Swenson, Dussault each win third events at U.S. Nationals


Swenson, Dussault each win third events at U.S. Nationals{mosimage}USSA — Olympian Carl Swenson and Rebecca Dussault completed their individual “hat tricks” Tuesday at the Chevrolet U.S. Cross-Country Championships as each cruised to a third gold medal on another record-setting day.

Swenson earned his 11th U.S. title his fifth straight at Black Mountain with a two-lap time of 22:58.2 for the 10K freestyle. Two of his 2002 Olympic teammates completed the podium: Andrew Johnson, coming back from oral surgery, as silver medalist in 23:37.0 and Lars Flora taking the bronze in 24:04.6.

“This place has been good to me,” said Swenson, who has skied and raced these trails for about two decades after growing up about 90 minutes away in North Conway, New Hampshire.

Overnight cold drove temperatures into the teens, allowing the courses to become harder. But, with all the traffic of three races in four days, the snow is turning to sand-like granular, which is slow for racers.

“It’s still challenging because there’s loose, sugary stuff on top and then ice below that,” Swenson said. Johnson added, “It’s tough with the hills and the granular.”

Swenson, who swept all three freestyle (skating) races a year ago in Rumford, said he looked forward to the change from classic technique for the first two craces to skating. “I certainly didn’t expect to run away with it, and I didn’t … I couldn’t mail it in.”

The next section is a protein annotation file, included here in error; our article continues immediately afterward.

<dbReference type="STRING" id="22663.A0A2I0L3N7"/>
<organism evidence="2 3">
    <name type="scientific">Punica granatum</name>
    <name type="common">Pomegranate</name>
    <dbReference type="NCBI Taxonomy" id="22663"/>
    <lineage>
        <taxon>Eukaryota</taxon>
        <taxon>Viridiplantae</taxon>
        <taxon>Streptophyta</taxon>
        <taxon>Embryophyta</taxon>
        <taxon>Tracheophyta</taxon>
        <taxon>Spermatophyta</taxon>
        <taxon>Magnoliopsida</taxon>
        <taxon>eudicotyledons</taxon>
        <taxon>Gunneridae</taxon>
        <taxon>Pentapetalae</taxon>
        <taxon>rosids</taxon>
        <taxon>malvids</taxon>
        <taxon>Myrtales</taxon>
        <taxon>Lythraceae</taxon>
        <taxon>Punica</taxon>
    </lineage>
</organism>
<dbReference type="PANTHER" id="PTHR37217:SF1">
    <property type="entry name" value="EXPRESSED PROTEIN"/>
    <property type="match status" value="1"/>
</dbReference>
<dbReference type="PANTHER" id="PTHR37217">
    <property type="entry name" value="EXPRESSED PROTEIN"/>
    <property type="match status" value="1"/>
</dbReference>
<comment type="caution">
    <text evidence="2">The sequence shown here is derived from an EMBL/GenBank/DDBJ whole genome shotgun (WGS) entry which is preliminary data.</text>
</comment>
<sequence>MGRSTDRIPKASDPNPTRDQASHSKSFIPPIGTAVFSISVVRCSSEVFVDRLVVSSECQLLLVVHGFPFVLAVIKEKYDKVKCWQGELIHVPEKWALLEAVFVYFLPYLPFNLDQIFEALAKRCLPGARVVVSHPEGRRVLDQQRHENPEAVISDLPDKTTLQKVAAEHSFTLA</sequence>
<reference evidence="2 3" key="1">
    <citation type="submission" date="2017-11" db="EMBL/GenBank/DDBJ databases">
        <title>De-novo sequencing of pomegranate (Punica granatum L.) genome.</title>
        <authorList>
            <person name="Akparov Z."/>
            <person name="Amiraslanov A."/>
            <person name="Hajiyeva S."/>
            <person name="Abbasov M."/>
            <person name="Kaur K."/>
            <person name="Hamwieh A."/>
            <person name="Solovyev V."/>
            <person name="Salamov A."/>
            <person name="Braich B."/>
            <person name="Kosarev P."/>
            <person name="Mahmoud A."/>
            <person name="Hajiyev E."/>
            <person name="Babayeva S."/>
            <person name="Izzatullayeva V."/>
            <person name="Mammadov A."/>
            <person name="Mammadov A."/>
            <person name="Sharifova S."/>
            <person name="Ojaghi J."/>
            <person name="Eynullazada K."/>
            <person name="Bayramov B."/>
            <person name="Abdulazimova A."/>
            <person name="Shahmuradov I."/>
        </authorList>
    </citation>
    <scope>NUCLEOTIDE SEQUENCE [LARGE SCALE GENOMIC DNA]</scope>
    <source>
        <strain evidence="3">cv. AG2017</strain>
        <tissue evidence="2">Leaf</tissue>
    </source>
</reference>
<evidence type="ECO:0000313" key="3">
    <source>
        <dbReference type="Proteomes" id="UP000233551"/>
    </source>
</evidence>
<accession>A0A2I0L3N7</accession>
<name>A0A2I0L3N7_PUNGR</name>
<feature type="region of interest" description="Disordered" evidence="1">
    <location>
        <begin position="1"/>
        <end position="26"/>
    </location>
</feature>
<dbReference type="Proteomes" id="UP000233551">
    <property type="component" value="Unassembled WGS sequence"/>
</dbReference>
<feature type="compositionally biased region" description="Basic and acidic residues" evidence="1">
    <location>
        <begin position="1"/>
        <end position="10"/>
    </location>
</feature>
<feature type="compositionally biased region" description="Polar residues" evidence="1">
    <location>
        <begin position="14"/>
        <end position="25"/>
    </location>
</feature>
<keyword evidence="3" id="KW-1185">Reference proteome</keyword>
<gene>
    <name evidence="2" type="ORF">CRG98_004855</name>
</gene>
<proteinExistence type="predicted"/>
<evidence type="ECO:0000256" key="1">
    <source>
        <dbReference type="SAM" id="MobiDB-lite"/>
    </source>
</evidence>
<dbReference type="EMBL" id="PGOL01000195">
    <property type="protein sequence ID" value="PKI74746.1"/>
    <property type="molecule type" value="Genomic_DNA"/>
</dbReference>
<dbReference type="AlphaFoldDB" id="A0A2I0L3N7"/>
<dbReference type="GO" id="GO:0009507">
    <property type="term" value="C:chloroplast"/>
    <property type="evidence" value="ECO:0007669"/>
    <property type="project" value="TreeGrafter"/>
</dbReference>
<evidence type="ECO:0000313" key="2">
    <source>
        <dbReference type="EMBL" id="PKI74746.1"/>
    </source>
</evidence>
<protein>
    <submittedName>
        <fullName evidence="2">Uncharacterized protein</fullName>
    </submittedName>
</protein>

Earlier, Dussault covered the sunny 5K course at Black Mountain in 12:49.2; it’s the fourth U.S. title of her young career and her ninth SuperTour victory in the last month. All championships races double as SuperTour events; she won four at Soldier Hollow, two at Fort Kent, Maine, last week and all three in Rumford.

Silver medalist was Sarah Konrad in a time of 13:24.9 with Wendy Wagner also taking her third medal of the championships, which are being run by the Chisholm Ski Club.

“They were nice conditions, more like what I ski at home,” Dussault said after leading all the way. “It was less hilly than [Monday's 5km classic course] … a different course but still good.”

Konrad said the hard conditions as the women began their race at 9:30 a.m. made for a quick course. “It was so fast. I think it was over before I knew what to do with it,” she said. “Five Ks are not a lot to work with; I wouldn’t have minded another five out there.

“It went so fast the conditions were so good and I just tried to go fast because everyone’s moving. You’ve got to be going.”

Dussult feels very confident in skating, she said, but there wasn’t the fire she felt Monday before the 5km classic. “[Monday] I had an absolute hunger to win and today I just kinda woke up and thought, ‘I think I’ll win.’ I wasn’t as hungry and I was disappointed.

“I wanted to be more hungry to win…but it kinda picked up as I got my [timing] splits, and it ended in a win, so that was good.”

Monday, a one-day record of 453 skiers raced. Tuesday, the record was re-set at 478 with 187 women and 291 men. The championships continue Thursday with freestyle sprints and conclude Sunday with distance races, the men’s 50km classic and women’s 30km CL.



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